|Head of Research, Sia Spiliopoulou Åkermark, Associate Professor of International law, is currently on leave from her position as Director to work with research matters. Spiliopoulou Åkermark has published a number of books, edited volumes, articles and reports in the fields of international law, human rights, indigenous peoples and minority rights.|
Mariehamn, on Europe Day 9.5.2016
One is struck nowadays by the frequency of the use of the word ‘crisis’. In newspapers, on social media, in political speech, in scientific articles, in conference themes, everywhere this ominous sense of uncertainty and fear is spread across the globe, in particular in its so called ‘western’ part. We learn that there is a crisis in financial markets, a crisis in budget deficits, a crisis in international law, a crisis in international organizations, a crisis in European integration, a crisis in family structures, etc. etc. I ask therefore myself whether this ‘crisis talk’ has a special function in our lives, individual as well as social.
Inspired by the legal idea and notion of force majeure, I argue hereby that one such function for the repeated use of the term ‘crisis’ today is in fact the escape or even evasion from norms, legal ones as well as social. The legal idea of force majeure means that under a situation of a fundamental change of circumstances, one may deviate from agreements or from other legal obligations. This idea has also found its way into foundational parts of international law, such as the Vienna Convention on the Law of Treaties (1969).
In western political and societal debates the so called ‘crisis’ is exemplified by a number of different situations. The most prominent ones today, as defined by the worldwide ‘crisis talk’, are the ‘war on terror’ and the crisis of international institutions, in particular the United Nations and the European Union. They are enhanced by the so called ‘floods of refugees’ in Europe.
What happens then in this general atmosphere of threats and fear and of a global, constant ‘war’ and ‘situation of emergency’? Last year, 75 hospitals managed or supported by Médecins Sans Frontières (MSF) were bombed. Warfare is increasingly becoming indiscriminate as we see in situations like in Syria, Iraq, Afghanistan, Yemen, South Sudan and elsewhere. Civilians fleeing persecution and war are trapped along the borders of countries like Macedonia, Greece and Turkey. The European Union negotiated in March 2016 an agreement with Turkey which violates international refugee and human rights law and which reminds of the exchange of populations in this region in 1923. Similarly, at national level, also in the democratic north, longstanding constitutional rules and procedural democratic safeguards are neglected or are actively bypassed.
All this ‘crisis’ talk seems to forget basic data. Extreme poverty around the world has been reduced considerably both at the level of entire countries as well as at the level of numbers of persons; child mortality has decreased substantially between 1990 and 2015, also in Sub-Saharan Africa; gender parity in education is improving globally, in particular in South Asia and in countries with low middle income; access to information and flows of ideas and knowledge are dense and increasingly difficult to control, for better and for worse. In fact, international, multilateral cooperation works relatively well!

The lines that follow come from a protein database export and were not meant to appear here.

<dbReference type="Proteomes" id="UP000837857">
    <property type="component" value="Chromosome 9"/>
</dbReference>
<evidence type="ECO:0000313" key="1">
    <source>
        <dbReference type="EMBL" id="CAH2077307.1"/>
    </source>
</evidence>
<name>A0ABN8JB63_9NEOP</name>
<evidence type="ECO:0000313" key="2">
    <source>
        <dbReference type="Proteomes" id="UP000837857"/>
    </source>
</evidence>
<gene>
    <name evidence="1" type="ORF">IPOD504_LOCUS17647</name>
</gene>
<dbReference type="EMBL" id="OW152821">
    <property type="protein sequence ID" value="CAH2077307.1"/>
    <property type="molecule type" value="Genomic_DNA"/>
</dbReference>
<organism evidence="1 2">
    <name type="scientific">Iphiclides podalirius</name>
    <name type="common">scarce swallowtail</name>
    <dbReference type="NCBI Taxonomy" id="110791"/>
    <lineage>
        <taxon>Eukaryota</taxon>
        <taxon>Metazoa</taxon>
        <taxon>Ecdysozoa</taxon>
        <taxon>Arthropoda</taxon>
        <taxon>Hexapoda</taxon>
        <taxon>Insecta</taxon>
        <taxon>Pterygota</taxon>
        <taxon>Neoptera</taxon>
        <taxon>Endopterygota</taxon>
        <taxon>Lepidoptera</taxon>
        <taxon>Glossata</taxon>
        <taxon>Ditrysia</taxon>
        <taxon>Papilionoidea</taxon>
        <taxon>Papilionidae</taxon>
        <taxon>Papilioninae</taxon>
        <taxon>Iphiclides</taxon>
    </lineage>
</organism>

So, on the one hand we have in front of us this paralyzing feeling of fear and crisis and on the other hand we have a widespread unawareness that many things around the world have never been better before. It would be odd, if international multilateral cooperation is rejected in the name of ‘crisis’, just as we know that things are getting better. The alternatives are scary, ranging from new global empires to fragmented anarchy.
I argue that on the contrary, and as was well said during the 2016 Kastelholm Talks, to the extent that there is a crisis, we need to define what kind of crisis this is. Is it a crisis of knowledge, a crisis of political will, or a crisis of values? In the Middle East there is a crisis of political will; why could we not envisage a global equivalent to a Marshall plan for the Middle East with a focus on restoring the great environmental damages caused by decades of war? After all, all sides need water and food at all times and the breakdown of the natural environment destroys basic human relationships of family and friendship for many years ahead.
In Europe and big parts of the western world there is a crisis of values; some countries and some people do not see, or simply do not want to accept the limitations posed by norms; even norms of a painfully achieved constitutional order. Are we then throwing out the baby with the bathwater? Today is Europe Day. Then, it is high time to recall Robert Schuman’s point from 1950: "World peace cannot be safeguarded without the making of creative efforts proportionate to the dangers which threaten it" (emphasis added). War and military spending are not the kind of creative efforts envisaged by Schuman and many others with him.